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People v. Cvetich






APPEAL from the Circuit Court of Lake County; the Hon. JOHN L. HUGHES, Judge, presiding.


Defendants Hewitt and Cvetich were charged with burglary (Ill. Rev. Stat. 1975, ch. 38, par. 19-1) and arson (Ill. Rev. Stat. 1975, ch. 38, par. 20-1). The cases against the two defendants were severed. After a jury trial, Cvetich was found guilty of both crimes and sentenced to two to eight years in the penitentiary. Hewitt, who was also tried before a jury, was found guilty of burglary but not guilty of arson. He was given a sentence of from five to 15 years. Both defendants have appealed and their cases have been consolidated on appeal.

The evidence presented at both trials was substantially similar. On October 24, 1976, at 4:30 a.m. a fire and theft occurred at the law offices of Rosing & Carlson, Ltd., in Waukegan. The building and furnishings were almost completely destroyed. Early that morning, Officer Kramer of the Waukegan Police Department was sent to an intersection near the fire to direct and reroute traffic. Finding no traffic problem, the officer proceeded to the Universal Restaurant. Kramer inquired of the owner if anyone had recently entered the restaurant. The owner pointed out two men. Kramer asked these two men for identification and they identified themselves as Cvetich and Hewitt.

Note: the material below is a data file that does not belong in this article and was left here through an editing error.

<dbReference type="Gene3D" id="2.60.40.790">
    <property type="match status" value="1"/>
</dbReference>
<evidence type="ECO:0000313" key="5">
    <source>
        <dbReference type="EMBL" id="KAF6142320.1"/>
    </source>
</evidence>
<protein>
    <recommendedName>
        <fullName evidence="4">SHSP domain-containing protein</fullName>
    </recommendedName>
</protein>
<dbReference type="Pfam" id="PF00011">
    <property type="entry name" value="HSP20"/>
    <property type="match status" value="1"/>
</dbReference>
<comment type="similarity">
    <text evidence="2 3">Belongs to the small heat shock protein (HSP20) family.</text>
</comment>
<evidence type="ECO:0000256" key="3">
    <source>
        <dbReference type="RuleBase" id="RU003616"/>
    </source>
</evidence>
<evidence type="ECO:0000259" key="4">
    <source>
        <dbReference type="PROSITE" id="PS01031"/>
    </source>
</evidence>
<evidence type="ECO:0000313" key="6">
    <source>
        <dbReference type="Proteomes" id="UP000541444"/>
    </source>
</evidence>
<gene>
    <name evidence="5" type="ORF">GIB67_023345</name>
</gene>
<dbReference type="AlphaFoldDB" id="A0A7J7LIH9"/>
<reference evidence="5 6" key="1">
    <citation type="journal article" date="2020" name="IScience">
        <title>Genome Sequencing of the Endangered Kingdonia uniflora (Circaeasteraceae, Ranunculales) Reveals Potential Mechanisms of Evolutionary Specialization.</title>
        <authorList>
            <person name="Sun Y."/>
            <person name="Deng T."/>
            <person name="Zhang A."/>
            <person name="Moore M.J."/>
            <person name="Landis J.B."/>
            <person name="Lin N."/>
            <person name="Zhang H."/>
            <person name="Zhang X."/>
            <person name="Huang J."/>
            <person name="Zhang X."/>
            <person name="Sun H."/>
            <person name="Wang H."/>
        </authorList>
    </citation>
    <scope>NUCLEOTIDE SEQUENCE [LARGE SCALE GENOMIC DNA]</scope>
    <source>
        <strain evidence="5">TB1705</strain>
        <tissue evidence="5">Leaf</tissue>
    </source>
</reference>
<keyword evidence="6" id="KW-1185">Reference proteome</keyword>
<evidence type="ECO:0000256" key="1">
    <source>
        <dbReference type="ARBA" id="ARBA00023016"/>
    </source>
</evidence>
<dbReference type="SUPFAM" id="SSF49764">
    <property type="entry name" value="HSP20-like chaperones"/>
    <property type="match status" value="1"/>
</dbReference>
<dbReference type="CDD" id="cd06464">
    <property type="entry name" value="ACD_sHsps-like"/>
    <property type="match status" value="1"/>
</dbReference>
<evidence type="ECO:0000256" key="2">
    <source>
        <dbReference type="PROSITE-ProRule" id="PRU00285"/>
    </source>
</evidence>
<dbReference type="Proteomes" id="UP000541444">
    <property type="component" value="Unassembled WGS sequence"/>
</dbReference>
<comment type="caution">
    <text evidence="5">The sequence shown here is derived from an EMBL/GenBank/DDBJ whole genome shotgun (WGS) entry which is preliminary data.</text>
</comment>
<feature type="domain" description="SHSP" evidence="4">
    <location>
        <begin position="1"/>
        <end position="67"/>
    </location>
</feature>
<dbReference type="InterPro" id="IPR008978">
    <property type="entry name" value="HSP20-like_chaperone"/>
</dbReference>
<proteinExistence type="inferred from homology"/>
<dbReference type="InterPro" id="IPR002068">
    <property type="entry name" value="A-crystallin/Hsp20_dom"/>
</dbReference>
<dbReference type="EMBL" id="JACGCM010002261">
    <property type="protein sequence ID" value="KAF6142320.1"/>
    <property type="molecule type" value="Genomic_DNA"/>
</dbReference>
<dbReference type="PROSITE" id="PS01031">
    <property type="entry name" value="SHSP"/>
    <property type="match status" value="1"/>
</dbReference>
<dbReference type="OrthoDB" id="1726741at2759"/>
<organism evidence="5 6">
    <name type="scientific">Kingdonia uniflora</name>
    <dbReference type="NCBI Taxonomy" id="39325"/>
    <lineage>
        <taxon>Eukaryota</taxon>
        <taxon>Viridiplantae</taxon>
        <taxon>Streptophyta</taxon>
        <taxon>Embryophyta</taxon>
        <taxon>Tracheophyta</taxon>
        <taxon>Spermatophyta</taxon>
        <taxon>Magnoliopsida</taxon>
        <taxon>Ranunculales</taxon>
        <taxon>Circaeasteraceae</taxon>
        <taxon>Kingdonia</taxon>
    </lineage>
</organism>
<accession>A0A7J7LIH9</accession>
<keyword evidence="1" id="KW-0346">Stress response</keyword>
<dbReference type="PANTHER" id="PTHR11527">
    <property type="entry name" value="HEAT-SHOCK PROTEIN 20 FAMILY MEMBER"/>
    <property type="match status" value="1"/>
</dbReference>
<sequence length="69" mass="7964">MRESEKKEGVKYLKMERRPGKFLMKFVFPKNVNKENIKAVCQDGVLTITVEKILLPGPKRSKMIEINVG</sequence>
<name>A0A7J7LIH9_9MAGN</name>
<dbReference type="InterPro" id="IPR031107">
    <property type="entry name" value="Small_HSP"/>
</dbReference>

Later on the 24th of October, Cvetich was picked up for questioning. He was found to be in the possession of a letter opener and umbrella which Mr. Rosing identified as being in his office prior to the fire. Cvetich gave the police a statement concerning his involvement and knowledge of the fire and the burglary. As a result of this questioning, the police recovered additional items belonging to the law firm.

Captain Jack Stewart, head of the Waukegan Fire Protection Bureau, examined the premises after the fire was extinguished. He testified that there were four to six different points of origin for the fire and that in his opinion the fire was a result of arson.

At the Cvetich trial, defense counsel objected to the judge's instructing the jury on the accountability (Illinois Pattern Instructions, Criminal, No. 5.03 (1968)). The defendant asserted that the evidence showed that Hewitt alone was responsible for the fire. During the course of its deliberations, the jury requested that they be given a dictionary so that they could define the word "abet." After consulting with counsel for both sides, the judge refused the request for a dictionary.